The RESCUE FLOAT PLUS can be used by hand to lever yourself upright. If you can't yet Eskimo roll try practicing this: Place the mostly inflated RESCUE FLOAT PLUS on the back deck under bungees or lines in such a way that you can easily pull it free with one hand when you are upside down in the cockpit after a capsize. Have the hook at the end of the shock cord clipped to something so if the RESCUE FLOAT PLUS slips from its attachment on deck or out of your grasp (in use) it can be easily retrieved. Once upside down with the float in your hand, press your back against the back deck (so you won't have as much weight to lift). Reach as far out to the side as you can and try to pull the float down into the water while holding your paddle with the other hand as a counterbalance over and across the kayak to the other side. Not strong enough? Then try placing your other hand (with the paddle in it unless the paddle is securely tethered) on top of the float and push it down with that hand as you pull it down with the other. Make sure you right the kayak first by bending at the waist and lifting the cockpit rim with your lower knee or thigh, before lifting your torso from the water (some call this a hip snap). Remember to lie against the back deck throughout.
It has never taken anyone we have taught more than two tries to succeed. However if youre not successful with this in a real capsize the inflated RESCUE FLOAT PLUS can still be used like a pillow to hold your head out of the water while you wait for assistance in your kayak (or while putting the float on to the paddle for more leverage in rolling back upright). It may seem difficult but, if your spraydeck is on, staying in the kayak like this can save a lot of tiring pumping or bailing later. Some kayakers that haven't become proficient at the Eskimo roll store their RESCUE FLOAT PLUS inflated and easily available under a shock cord on the front or back deck so they can do a float roll if they capsize. The shock cord is tucked under the float and is hooked to something on the kayak to insure against its loss. The shock cord is long enough so it should not need to be detached to use the RESCUE FLOAT PLUS for any of the rescues described. The snap hook can be removed with one hand by gripping the snaphook between your thumb and two fingers and twisting your wrist inward to open the snap gate against the cord it is clipped to. Practice this a few times now so you can both fasten the snaphook and unfasten it with one hand.LEARNING THE ESKIMO ROLL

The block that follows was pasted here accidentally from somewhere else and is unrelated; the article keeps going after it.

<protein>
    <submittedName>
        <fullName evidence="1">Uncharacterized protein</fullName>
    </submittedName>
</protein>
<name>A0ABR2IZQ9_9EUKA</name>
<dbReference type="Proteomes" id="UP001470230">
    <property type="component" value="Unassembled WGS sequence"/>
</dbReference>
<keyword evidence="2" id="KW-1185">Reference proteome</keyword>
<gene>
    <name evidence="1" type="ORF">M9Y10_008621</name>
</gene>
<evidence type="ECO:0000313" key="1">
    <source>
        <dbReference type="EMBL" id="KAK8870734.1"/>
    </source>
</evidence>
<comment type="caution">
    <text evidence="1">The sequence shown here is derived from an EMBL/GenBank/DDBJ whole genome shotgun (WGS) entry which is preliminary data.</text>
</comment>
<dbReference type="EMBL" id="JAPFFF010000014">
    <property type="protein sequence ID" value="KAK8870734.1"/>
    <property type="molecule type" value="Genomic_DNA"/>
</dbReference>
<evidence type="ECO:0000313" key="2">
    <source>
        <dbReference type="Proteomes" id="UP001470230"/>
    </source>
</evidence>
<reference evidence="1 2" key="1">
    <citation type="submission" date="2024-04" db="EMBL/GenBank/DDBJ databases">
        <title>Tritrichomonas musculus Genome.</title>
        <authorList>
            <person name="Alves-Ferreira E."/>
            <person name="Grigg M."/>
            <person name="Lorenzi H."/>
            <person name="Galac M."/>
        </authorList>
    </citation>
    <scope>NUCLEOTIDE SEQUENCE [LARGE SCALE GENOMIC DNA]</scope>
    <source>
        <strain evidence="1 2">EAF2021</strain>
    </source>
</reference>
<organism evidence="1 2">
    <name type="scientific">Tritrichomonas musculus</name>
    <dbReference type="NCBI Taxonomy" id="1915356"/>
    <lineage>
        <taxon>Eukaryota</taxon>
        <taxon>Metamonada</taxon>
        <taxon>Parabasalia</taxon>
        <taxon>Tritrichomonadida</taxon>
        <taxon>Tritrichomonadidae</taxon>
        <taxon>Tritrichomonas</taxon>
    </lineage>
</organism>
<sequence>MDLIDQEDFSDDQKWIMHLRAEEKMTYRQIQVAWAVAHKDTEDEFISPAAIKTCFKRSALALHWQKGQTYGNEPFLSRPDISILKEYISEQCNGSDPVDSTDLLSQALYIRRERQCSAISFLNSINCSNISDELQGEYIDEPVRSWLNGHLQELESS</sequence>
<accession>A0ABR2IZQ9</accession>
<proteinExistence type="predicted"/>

Eskimo rolling is the best method of self-rescue and we believe kayakers should endeavor to become expert at it. The RESCUE FLOAT PLUS can aid in learning the Eskimo roll. However, because its round shape can't sweep through the water as quickly as the paddle does in a real roll it is better to use a flat float attached to the paddle blade when learning to roll. If a flat float is not available, inflate only the upper side of the RESCUE FLOAT PLUS to leave the underside of the blade flat. With either, lie back on the back deck and reach out and back with the float on the blade. Swing the float forward, keeping the blade level with the water's surface, in a wide arc. At the same time capsize towards the float as you continue to sweep the float forward until it touches the kayak. Next simply reverse the motion and right yourself. The capsize becomes the wind-up for the roll. You can learn the roll in small steps by going a bit further into the wind-up each time before reversing it and finishing the roll. Once you get the feel of rolling, speed up the sweep as you right yourself. Don't forget to right the kayak by bending your waist and lifting with your lower knee before you try to lift your torso and finally your head out of the water while laying back on the rear deck. It helps to have an instructor help shape your roll until every thing looks right and is done quickly. Then remove the float and try to roll a few times. If you are unsuccessful use the float for more practice. The float allows you to practice success rather than failure.